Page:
Year of Graduation
The Role of Parenting Styles and Psychological Closeness in Child's School Performance and Self-Esteem
Applied Social Psychology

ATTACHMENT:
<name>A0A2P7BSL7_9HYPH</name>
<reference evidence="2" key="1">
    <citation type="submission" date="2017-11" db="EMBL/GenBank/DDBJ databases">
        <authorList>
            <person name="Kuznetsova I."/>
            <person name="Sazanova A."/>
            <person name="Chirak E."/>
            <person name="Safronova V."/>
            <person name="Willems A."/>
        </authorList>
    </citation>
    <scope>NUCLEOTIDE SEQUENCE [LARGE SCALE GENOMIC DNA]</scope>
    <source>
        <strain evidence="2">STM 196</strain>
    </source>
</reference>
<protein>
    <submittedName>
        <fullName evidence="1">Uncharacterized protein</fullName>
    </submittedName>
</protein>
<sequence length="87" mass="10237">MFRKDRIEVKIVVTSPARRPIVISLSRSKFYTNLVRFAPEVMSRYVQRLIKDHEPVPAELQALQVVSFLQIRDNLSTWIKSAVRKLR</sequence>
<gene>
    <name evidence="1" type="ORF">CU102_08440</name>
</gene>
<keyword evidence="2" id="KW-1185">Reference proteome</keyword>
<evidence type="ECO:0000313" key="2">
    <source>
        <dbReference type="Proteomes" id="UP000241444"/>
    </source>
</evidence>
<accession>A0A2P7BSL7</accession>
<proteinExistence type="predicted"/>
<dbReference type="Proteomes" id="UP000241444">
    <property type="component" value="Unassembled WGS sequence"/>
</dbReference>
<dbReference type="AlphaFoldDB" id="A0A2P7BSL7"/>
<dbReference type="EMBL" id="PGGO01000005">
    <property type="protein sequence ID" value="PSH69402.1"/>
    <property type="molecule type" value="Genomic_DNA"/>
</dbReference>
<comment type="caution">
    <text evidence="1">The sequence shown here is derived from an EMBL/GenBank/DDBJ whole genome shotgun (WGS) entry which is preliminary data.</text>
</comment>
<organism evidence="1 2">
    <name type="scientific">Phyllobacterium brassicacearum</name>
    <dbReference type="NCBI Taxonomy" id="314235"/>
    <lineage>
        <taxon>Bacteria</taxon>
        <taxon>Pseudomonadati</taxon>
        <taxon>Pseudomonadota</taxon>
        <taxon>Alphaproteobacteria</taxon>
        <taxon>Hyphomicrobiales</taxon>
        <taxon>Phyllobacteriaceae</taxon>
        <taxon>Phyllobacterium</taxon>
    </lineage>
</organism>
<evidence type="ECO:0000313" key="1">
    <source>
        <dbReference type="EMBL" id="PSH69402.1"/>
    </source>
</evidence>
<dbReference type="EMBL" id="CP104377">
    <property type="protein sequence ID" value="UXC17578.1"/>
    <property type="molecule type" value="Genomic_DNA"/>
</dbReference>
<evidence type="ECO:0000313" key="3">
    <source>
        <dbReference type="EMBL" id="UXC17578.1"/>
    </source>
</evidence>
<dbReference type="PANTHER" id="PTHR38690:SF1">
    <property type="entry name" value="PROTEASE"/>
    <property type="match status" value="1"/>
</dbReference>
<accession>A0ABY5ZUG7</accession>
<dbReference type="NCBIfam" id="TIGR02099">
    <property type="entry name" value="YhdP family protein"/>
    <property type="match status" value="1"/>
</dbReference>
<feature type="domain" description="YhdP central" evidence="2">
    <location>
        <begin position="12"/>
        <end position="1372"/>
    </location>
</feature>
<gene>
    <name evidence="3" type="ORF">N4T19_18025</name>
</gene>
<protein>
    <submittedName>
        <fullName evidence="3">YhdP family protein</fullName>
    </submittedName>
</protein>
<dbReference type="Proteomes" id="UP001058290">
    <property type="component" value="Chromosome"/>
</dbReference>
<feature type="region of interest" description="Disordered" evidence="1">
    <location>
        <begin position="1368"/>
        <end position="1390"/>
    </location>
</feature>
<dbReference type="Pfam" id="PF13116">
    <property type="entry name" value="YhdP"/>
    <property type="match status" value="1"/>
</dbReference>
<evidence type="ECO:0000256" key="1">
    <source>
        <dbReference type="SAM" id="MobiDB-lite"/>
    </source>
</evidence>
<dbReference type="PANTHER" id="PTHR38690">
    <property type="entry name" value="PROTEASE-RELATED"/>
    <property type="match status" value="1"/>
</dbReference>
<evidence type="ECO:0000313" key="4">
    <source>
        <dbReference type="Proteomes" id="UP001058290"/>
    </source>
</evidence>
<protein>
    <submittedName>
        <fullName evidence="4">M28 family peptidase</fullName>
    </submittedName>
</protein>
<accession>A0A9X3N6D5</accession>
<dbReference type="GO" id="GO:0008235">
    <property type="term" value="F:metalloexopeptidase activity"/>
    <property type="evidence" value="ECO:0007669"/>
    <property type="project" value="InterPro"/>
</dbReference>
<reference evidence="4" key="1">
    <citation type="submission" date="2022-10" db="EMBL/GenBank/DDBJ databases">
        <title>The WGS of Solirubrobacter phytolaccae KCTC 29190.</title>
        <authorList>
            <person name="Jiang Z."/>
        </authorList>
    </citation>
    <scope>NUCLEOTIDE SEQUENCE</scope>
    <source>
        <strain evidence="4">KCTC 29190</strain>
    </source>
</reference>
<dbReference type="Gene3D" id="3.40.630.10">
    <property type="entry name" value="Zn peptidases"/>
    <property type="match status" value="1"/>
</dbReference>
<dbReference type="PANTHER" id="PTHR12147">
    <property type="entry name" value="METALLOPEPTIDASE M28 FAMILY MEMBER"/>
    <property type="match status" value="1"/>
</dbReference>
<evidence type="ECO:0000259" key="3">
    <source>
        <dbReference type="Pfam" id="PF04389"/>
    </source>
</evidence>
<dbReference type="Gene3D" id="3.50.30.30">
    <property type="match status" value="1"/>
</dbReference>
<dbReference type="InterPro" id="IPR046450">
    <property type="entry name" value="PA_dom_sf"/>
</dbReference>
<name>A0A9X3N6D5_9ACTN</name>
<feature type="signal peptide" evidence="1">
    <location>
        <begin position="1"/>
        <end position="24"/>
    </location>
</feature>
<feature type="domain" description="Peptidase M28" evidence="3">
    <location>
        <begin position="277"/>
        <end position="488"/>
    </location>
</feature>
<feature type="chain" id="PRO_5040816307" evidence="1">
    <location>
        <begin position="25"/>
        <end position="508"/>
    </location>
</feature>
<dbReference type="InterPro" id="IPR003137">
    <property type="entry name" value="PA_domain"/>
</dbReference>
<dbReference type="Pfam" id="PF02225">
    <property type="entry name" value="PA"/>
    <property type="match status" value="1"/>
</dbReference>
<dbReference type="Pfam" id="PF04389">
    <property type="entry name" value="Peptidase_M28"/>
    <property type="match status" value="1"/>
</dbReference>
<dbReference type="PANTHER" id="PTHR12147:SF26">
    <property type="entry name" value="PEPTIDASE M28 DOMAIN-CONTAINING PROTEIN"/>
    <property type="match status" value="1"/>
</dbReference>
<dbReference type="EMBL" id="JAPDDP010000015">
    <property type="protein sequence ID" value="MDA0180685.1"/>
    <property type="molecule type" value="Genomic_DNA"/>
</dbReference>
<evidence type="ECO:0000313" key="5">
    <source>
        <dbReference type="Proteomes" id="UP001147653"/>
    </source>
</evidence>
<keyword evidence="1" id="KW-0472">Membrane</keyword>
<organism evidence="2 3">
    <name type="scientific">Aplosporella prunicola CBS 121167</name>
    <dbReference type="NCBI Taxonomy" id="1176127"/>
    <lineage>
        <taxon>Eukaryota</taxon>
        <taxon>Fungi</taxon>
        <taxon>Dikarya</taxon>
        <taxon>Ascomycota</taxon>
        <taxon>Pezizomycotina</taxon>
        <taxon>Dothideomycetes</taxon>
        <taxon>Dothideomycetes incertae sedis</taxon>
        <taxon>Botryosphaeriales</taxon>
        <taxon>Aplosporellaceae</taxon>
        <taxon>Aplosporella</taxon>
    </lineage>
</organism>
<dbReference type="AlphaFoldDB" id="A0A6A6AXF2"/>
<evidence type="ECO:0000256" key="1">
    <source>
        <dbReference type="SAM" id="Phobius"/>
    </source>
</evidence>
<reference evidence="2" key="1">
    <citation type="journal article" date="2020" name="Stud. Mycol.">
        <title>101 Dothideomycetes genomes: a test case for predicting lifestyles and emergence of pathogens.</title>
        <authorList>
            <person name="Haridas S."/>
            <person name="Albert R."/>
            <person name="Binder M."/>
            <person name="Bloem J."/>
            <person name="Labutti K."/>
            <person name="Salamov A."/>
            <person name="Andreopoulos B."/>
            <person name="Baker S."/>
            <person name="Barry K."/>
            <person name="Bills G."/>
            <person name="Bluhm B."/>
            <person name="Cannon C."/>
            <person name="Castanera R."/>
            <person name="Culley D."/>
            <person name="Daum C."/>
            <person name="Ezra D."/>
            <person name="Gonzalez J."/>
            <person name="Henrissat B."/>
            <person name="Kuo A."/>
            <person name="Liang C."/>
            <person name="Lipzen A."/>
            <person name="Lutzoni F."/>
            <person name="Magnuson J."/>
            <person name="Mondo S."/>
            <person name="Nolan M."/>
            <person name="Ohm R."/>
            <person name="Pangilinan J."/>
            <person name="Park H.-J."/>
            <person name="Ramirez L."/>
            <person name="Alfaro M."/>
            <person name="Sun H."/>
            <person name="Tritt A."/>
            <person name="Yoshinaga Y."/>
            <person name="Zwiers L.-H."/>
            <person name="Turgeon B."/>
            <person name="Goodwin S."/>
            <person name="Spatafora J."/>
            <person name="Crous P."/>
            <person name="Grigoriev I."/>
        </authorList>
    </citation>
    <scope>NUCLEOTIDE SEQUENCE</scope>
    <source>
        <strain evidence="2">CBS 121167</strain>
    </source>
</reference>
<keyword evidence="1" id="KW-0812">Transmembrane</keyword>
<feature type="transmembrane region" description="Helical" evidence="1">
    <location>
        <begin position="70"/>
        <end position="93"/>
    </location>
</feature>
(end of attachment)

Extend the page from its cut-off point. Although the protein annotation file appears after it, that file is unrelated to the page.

In the focus of the present paper was the investigation of the relationship between the parenting styles, the psychological closeness, and the child’s self-esteem and school performance. We studied three parenting styles, psychological closeness in child’s estimation and parent’s estimation and how they affect on the level of self-esteem and school performance. We tried to find which of the parenting styles helps to achieve the highest outcomes in self-esteem and school-performance. The total sample included 100 respondents (parent-child dyads). The parents and the children were surveyed with the use of the questionnaire measuring parenting styles (Parental authority questionnaire (PAQ) of Buri, 1991), and perceived parent-child psychological closeness estimated by parents and children, and the children were especially surveyed by the scales of perceived self-esteem and school performance. The results of the Amos Path analysis showed that the authoritarian style is positively related to school performance, the authoritarian parenting style is negatively related to school performance, and permissive parenting style has no relation neither to self-esteem, nor to school performance. The psychological closeness in the estimation of the child is positively related to self-esteem and school performance, while the psychological closeness in the estimation of the parent relates to school performance, but does not relate to self-esteem. Moreover, our results revealed that the self-transcendence values predetermine the authoritative parenting style, and the high level of conservation values and the low expression of the self-transcendence values define the authoritarian style.